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420chan is Getting Overhauled - Changelog/Bug Report/Request Thread (Updated July 10)
Question about real numbers Ignore Report Reply
Doris Blimmerladge - Mon, 15 Dec 2014 11:40:37 EST ID:akf5zfsA No.14524
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Is there a function that can project the entire set of real numbers onto an arbitrarily sized interval within the real numbers?
Charlotte Brazzledock - Mon, 15 Dec 2014 14:33:34 EST ID:MTIV7/tU No.14526 Ignore Report Reply
Do you mean a continuous function? Because the answer is yes either way.
Doris Hurringnon - Mon, 15 Dec 2014 20:16:39 EST ID:Dk8yywxc No.14529 Ignore Report Reply

It doesn't even have to be continuous. Any interval within the real numbers has the same cardinality as the entire real line, so a bijection (one to one and onto function between the reals and the interval) can be made to demonstrate that they have the same number of elements. It's counterintuitive, but even a tiny interval has the same "amount" of numbers as the entire real line.
Cedric Crebbercocke - Tue, 16 Dec 2014 10:09:36 EST ID:xrV+VzTJ No.14530 Ignore Report Reply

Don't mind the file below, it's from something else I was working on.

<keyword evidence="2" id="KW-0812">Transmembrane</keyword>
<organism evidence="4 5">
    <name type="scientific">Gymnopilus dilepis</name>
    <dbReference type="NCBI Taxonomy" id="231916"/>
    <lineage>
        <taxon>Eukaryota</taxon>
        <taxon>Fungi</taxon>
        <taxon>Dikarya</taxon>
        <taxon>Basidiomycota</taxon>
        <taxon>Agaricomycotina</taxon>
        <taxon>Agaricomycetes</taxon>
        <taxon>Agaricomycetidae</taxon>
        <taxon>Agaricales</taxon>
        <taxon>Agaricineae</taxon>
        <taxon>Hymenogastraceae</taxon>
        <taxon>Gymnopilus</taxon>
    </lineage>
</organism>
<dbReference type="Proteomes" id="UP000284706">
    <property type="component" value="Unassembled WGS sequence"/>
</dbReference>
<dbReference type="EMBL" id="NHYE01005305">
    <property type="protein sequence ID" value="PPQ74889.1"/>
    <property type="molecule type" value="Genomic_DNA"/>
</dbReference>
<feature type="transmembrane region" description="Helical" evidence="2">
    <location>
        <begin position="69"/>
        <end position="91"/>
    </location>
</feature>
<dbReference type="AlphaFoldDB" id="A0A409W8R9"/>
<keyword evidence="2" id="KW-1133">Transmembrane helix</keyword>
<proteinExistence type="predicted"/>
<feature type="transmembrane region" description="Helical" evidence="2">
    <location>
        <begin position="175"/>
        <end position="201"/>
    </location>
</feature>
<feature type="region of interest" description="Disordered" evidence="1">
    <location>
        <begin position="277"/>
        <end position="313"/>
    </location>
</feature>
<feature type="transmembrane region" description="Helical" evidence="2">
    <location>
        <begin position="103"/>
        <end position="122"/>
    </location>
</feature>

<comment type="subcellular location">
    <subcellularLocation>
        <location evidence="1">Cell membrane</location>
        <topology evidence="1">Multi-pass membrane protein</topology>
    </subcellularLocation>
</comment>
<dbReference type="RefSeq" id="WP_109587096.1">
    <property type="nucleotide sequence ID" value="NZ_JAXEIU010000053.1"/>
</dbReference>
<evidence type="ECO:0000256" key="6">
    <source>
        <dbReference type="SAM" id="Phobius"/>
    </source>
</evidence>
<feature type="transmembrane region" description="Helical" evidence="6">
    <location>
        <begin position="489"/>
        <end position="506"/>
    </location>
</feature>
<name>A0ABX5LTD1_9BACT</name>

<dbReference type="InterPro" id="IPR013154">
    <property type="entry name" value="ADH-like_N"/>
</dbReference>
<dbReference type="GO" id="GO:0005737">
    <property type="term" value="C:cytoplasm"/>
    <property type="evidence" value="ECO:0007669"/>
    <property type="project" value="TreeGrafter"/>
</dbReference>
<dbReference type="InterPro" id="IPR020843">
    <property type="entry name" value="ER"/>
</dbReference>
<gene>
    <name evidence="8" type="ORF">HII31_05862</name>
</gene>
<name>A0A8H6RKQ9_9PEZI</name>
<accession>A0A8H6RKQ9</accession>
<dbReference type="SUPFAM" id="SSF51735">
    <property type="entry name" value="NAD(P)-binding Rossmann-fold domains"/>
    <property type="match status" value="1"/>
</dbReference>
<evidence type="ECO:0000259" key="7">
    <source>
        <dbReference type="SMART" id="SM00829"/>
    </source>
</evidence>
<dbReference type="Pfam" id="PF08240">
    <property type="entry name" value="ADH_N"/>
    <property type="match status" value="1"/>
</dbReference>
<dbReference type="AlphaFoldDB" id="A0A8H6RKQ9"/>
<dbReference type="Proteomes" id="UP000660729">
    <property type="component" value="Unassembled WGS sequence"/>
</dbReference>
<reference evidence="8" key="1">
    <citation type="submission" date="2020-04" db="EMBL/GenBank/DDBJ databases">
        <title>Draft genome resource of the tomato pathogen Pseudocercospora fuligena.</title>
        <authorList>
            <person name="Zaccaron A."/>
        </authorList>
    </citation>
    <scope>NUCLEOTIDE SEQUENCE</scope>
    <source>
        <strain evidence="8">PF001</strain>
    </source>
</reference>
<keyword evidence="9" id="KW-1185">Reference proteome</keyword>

Ah thanks, that's exactly what I meant
Isabella Blidgeville - Tue, 16 Dec 2014 13:07:43 EST ID:sPd/0oB/ No.14531 Ignore Report Reply
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Beatrice Wommergold - Tue, 16 Dec 2014 15:53:58 EST ID:uPru0qmD No.14533 Ignore Report Reply
Hyperbolic tangent :
tanh(x)=(e^x-e^-x)/(e^x+e^-x) maps R->(-1,1)
atanh(x)=1/2 ln((1+x)/(1-x)) maps (-1,1)->R
a*tanh(x)+b maps R->(-a+b,a+b)
atanh((x-b)/a) maps (-a+b,a+b)->R

The nicest functions you're going to find
Esther Fabberhall - Tue, 23 Dec 2014 20:47:35 EST ID:K8qJv5EF No.14542 Ignore Report Reply
^This guy's post is correct if you're looking for continuous bijections. If you're looking for just a continuous map from the reals to [a,b], you can just choose f(x) = [(b-a)/2]sin(x) + (b+a)/2
Thomas Bangerham - Fri, 26 Dec 2014 18:20:04 EST ID:SlKfpVpP No.14546 Ignore Report Reply
another interesting question is whether you can project an arbitrarily sized interval within the real numbers onto the set of real numbers

answer is yes

also you can map a line of length 1 onto a cube of volume 1 etc.

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